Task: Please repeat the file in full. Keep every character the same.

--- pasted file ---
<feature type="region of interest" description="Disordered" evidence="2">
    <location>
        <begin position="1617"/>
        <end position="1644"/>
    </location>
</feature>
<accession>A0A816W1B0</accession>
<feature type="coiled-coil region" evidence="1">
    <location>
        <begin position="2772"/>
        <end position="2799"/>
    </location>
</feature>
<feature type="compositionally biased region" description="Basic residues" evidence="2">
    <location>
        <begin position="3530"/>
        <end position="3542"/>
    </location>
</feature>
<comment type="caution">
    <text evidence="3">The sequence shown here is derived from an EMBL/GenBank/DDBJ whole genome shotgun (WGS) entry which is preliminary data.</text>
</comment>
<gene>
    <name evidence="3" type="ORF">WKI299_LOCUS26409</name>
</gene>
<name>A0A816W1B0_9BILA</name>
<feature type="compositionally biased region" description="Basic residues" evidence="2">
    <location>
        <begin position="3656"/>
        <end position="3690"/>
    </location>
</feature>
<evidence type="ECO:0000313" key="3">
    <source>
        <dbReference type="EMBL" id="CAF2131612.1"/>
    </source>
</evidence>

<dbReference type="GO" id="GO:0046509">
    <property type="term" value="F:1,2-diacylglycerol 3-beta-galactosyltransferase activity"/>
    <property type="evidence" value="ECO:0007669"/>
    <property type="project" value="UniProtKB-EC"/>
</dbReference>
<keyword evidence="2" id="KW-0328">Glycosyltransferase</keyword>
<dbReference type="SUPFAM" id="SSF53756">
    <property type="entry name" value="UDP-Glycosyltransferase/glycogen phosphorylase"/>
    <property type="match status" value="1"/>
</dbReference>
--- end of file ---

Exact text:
<feature type="region of interest" description="Disordered" evidence="2">
    <location>
        <begin position="1617"/>
        <end position="1644"/>
    </location>
</feature>
<accession>A0A816W1B0</accession>
<feature type="coiled-coil region" evidence="1">
    <location>
        <begin position="2772"/>
        <end position="2799"/>
    </location>
</feature>
<feature type="compositionally biased region" description="Basic residues" evidence="2">
    <location>
        <begin position="3530"/>
        <end position="3542"/>
    </location>
</feature>
<comment type="caution">
    <text evidence="3">The sequence shown here is derived from an EMBL/GenBank/DDBJ whole genome shotgun (WGS) entry which is preliminary data.</text>
</comment>
<gene>
    <name evidence="3" type="ORF">WKI299_LOCUS26409</name>
</gene>
<name>A0A816W1B0_9BILA</name>
<feature type="compositionally biased region" description="Basic residues" evidence="2">
    <location>
        <begin position="3656"/>
        <end position="3690"/>
    </location>
</feature>
<evidence type="ECO:0000313" key="3">
    <source>
        <dbReference type="EMBL" id="CAF2131612.1"/>
    </source>
</evidence>

<dbReference type="GO" id="GO:0046509">
    <property type="term" value="F:1,2-diacylglycerol 3-beta-galactosyltransferase activity"/>
    <property type="evidence" value="ECO:0007669"/>
    <property type="project" value="UniProtKB-EC"/>
</dbReference>
<keyword evidence="2" id="KW-0328">Glycosyltransferase</keyword>
<dbReference type="SUPFAM" id="SSF53756">
    <property type="entry name" value="UDP-Glycosyltransferase/glycogen phosphorylase"/>
    <property type="match status" value="1"/>
</dbReference>